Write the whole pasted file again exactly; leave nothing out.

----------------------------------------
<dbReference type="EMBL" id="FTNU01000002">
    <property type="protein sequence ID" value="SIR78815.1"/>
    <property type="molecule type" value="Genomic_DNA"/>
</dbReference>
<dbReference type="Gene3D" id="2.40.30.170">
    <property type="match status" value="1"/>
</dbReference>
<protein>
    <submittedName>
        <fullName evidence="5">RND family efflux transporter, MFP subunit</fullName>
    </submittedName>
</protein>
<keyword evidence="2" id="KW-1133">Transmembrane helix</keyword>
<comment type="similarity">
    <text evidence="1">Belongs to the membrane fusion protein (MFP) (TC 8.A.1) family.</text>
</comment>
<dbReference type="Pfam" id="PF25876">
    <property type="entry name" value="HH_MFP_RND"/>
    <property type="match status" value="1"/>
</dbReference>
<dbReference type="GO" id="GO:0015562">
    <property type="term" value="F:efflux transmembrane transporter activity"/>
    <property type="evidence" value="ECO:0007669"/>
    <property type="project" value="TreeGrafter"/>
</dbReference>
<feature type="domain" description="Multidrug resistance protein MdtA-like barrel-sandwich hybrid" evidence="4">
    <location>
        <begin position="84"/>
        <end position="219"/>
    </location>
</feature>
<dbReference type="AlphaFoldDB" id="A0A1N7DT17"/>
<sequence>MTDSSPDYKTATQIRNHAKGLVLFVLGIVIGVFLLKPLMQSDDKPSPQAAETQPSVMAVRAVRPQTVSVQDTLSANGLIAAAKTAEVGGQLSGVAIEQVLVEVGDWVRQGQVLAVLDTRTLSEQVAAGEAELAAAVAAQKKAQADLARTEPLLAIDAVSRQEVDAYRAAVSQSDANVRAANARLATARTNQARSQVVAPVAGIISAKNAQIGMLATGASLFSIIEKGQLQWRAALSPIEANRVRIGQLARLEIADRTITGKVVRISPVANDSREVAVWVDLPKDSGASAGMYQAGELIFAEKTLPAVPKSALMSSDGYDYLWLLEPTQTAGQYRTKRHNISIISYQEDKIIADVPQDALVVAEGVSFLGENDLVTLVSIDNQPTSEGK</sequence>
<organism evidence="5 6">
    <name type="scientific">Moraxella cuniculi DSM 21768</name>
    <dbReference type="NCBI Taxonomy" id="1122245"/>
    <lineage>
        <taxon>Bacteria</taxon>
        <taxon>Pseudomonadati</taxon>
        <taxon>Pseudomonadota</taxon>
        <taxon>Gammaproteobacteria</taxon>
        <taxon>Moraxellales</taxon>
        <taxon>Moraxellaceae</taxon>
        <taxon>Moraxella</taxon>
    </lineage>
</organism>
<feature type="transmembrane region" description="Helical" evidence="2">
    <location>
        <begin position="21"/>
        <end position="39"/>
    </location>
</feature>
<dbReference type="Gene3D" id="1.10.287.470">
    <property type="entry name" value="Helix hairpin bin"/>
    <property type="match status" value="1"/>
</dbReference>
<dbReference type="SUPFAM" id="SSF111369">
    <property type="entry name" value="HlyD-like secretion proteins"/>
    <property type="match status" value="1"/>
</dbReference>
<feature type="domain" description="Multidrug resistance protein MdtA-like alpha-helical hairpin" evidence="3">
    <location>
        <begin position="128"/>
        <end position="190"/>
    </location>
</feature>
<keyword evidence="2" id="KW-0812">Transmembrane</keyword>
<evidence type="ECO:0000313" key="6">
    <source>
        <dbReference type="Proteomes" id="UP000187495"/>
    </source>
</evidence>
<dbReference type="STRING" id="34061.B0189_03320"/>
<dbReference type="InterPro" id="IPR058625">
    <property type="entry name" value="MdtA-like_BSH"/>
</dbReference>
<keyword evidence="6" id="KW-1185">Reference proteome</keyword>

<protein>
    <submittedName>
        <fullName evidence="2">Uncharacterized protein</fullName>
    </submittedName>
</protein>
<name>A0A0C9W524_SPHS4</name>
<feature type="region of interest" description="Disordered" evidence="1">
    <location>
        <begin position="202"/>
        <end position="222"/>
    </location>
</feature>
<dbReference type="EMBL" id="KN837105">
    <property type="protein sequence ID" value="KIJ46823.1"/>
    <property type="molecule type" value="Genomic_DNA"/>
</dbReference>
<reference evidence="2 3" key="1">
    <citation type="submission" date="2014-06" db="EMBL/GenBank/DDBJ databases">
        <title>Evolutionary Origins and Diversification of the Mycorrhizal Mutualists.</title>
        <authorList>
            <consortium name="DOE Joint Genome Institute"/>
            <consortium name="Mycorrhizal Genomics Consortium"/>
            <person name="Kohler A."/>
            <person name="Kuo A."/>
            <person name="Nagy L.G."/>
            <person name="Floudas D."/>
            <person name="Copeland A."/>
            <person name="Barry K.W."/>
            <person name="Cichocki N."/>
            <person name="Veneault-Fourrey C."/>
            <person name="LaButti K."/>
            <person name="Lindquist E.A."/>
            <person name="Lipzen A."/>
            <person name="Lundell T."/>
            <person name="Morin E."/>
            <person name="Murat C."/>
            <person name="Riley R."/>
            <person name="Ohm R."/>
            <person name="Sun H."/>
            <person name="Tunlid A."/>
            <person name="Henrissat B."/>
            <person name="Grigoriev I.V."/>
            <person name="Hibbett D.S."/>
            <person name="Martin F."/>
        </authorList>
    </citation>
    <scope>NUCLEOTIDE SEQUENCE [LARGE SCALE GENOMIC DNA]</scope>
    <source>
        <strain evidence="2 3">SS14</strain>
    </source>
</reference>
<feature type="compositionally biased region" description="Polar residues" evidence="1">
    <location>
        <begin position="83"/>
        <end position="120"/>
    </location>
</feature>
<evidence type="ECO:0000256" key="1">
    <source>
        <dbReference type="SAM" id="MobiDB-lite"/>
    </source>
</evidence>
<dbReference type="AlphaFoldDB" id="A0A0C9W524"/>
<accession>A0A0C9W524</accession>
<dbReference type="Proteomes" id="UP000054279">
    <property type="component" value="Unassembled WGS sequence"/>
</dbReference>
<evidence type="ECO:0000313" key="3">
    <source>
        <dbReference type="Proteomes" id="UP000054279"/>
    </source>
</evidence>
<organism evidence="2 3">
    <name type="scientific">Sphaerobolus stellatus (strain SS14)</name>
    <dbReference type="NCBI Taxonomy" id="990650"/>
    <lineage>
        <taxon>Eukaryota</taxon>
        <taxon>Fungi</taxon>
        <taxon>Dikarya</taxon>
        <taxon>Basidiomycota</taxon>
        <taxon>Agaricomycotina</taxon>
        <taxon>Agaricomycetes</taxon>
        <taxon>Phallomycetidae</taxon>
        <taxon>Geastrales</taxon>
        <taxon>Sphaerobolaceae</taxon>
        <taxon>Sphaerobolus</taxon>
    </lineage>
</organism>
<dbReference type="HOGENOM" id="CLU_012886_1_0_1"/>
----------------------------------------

<dbReference type="EMBL" id="FTNU01000002">
    <property type="protein sequence ID" value="SIR78815.1"/>
    <property type="molecule type" value="Genomic_DNA"/>
</dbReference>
<dbReference type="Gene3D" id="2.40.30.170">
    <property type="match status" value="1"/>
</dbReference>
<protein>
    <submittedName>
        <fullName evidence="5">RND family efflux transporter, MFP subunit</fullName>
    </submittedName>
</protein>
<keyword evidence="2" id="KW-1133">Transmembrane helix</keyword>
<comment type="similarity">
    <text evidence="1">Belongs to the membrane fusion protein (MFP) (TC 8.A.1) family.</text>
</comment>
<dbReference type="Pfam" id="PF25876">
    <property type="entry name" value="HH_MFP_RND"/>
    <property type="match status" value="1"/>
</dbReference>
<dbReference type="GO" id="GO:0015562">
    <property type="term" value="F:efflux transmembrane transporter activity"/>
    <property type="evidence" value="ECO:0007669"/>
    <property type="project" value="TreeGrafter"/>
</dbReference>
<feature type="domain" description="Multidrug resistance protein MdtA-like barrel-sandwich hybrid" evidence="4">
    <location>
        <begin position="84"/>
        <end position="219"/>
    </location>
</feature>
<dbReference type="AlphaFoldDB" id="A0A1N7DT17"/>
<sequence>MTDSSPDYKTATQIRNHAKGLVLFVLGIVIGVFLLKPLMQSDDKPSPQAAETQPSVMAVRAVRPQTVSVQDTLSANGLIAAAKTAEVGGQLSGVAIEQVLVEVGDWVRQGQVLAVLDTRTLSEQVAAGEAELAAAVAAQKKAQADLARTEPLLAIDAVSRQEVDAYRAAVSQSDANVRAANARLATARTNQARSQVVAPVAGIISAKNAQIGMLATGASLFSIIEKGQLQWRAALSPIEANRVRIGQLARLEIADRTITGKVVRISPVANDSREVAVWVDLPKDSGASAGMYQAGELIFAEKTLPAVPKSALMSSDGYDYLWLLEPTQTAGQYRTKRHNISIISYQEDKIIADVPQDALVVAEGVSFLGENDLVTLVSIDNQPTSEGK</sequence>
<organism evidence="5 6">
    <name type="scientific">Moraxella cuniculi DSM 21768</name>
    <dbReference type="NCBI Taxonomy" id="1122245"/>
    <lineage>
        <taxon>Bacteria</taxon>
        <taxon>Pseudomonadati</taxon>
        <taxon>Pseudomonadota</taxon>
        <taxon>Gammaproteobacteria</taxon>
        <taxon>Moraxellales</taxon>
        <taxon>Moraxellaceae</taxon>
        <taxon>Moraxella</taxon>
    </lineage>
</organism>
<feature type="transmembrane region" description="Helical" evidence="2">
    <location>
        <begin position="21"/>
        <end position="39"/>
    </location>
</feature>
<dbReference type="Gene3D" id="1.10.287.470">
    <property type="entry name" value="Helix hairpin bin"/>
    <property type="match status" value="1"/>
</dbReference>
<dbReference type="SUPFAM" id="SSF111369">
    <property type="entry name" value="HlyD-like secretion proteins"/>
    <property type="match status" value="1"/>
</dbReference>
<feature type="domain" description="Multidrug resistance protein MdtA-like alpha-helical hairpin" evidence="3">
    <location>
        <begin position="128"/>
        <end position="190"/>
    </location>
</feature>
<keyword evidence="2" id="KW-0812">Transmembrane</keyword>
<evidence type="ECO:0000313" key="6">
    <source>
        <dbReference type="Proteomes" id="UP000187495"/>
    </source>
</evidence>
<dbReference type="STRING" id="34061.B0189_03320"/>
<dbReference type="InterPro" id="IPR058625">
    <property type="entry name" value="MdtA-like_BSH"/>
</dbReference>
<keyword evidence="6" id="KW-1185">Reference proteome</keyword>

<protein>
    <submittedName>
        <fullName evidence="2">Uncharacterized protein</fullName>
    </submittedName>
</protein>
<name>A0A0C9W524_SPHS4</name>
<feature type="region of interest" description="Disordered" evidence="1">
    <location>
        <begin position="202"/>
        <end position="222"/>
    </location>
</feature>
<dbReference type="EMBL" id="KN837105">
    <property type="protein sequence ID" value="KIJ46823.1"/>
    <property type="molecule type" value="Genomic_DNA"/>
</dbReference>
<reference evidence="2 3" key="1">
    <citation type="submission" date="2014-06" db="EMBL/GenBank/DDBJ databases">
        <title>Evolutionary Origins and Diversification of the Mycorrhizal Mutualists.</title>
        <authorList>
            <consortium name="DOE Joint Genome Institute"/>
            <consortium name="Mycorrhizal Genomics Consortium"/>
            <person name="Kohler A."/>
            <person name="Kuo A."/>
            <person name="Nagy L.G."/>
            <person name="Floudas D."/>
            <person name="Copeland A."/>
            <person name="Barry K.W."/>
            <person name="Cichocki N."/>
            <person name="Veneault-Fourrey C."/>
            <person name="LaButti K."/>
            <person name="Lindquist E.A."/>
            <person name="Lipzen A."/>
            <person name="Lundell T."/>
            <person name="Morin E."/>
            <person name="Murat C."/>
            <person name="Riley R."/>
            <person name="Ohm R."/>
            <person name="Sun H."/>
            <person name="Tunlid A."/>
            <person name="Henrissat B."/>
            <person name="Grigoriev I.V."/>
            <person name="Hibbett D.S."/>
            <person name="Martin F."/>
        </authorList>
    </citation>
    <scope>NUCLEOTIDE SEQUENCE [LARGE SCALE GENOMIC DNA]</scope>
    <source>
        <strain evidence="2 3">SS14</strain>
    </source>
</reference>
<feature type="compositionally biased region" description="Polar residues" evidence="1">
    <location>
        <begin position="83"/>
        <end position="120"/>
    </location>
</feature>
<evidence type="ECO:0000256" key="1">
    <source>
        <dbReference type="SAM" id="MobiDB-lite"/>
    </source>
</evidence>
<dbReference type="AlphaFoldDB" id="A0A0C9W524"/>
<accession>A0A0C9W524</accession>
<dbReference type="Proteomes" id="UP000054279">
    <property type="component" value="Unassembled WGS sequence"/>
</dbReference>
<evidence type="ECO:0000313" key="3">
    <source>
        <dbReference type="Proteomes" id="UP000054279"/>
    </source>
</evidence>
<organism evidence="2 3">
    <name type="scientific">Sphaerobolus stellatus (strain SS14)</name>
    <dbReference type="NCBI Taxonomy" id="990650"/>
    <lineage>
        <taxon>Eukaryota</taxon>
        <taxon>Fungi</taxon>
        <taxon>Dikarya</taxon>
        <taxon>Basidiomycota</taxon>
        <taxon>Agaricomycotina</taxon>
        <taxon>Agaricomycetes</taxon>
        <taxon>Phallomycetidae</taxon>
        <taxon>Geastrales</taxon>
        <taxon>Sphaerobolaceae</taxon>
        <taxon>Sphaerobolus</taxon>
    </lineage>
</organism>
<dbReference type="HOGENOM" id="CLU_012886_1_0_1"/>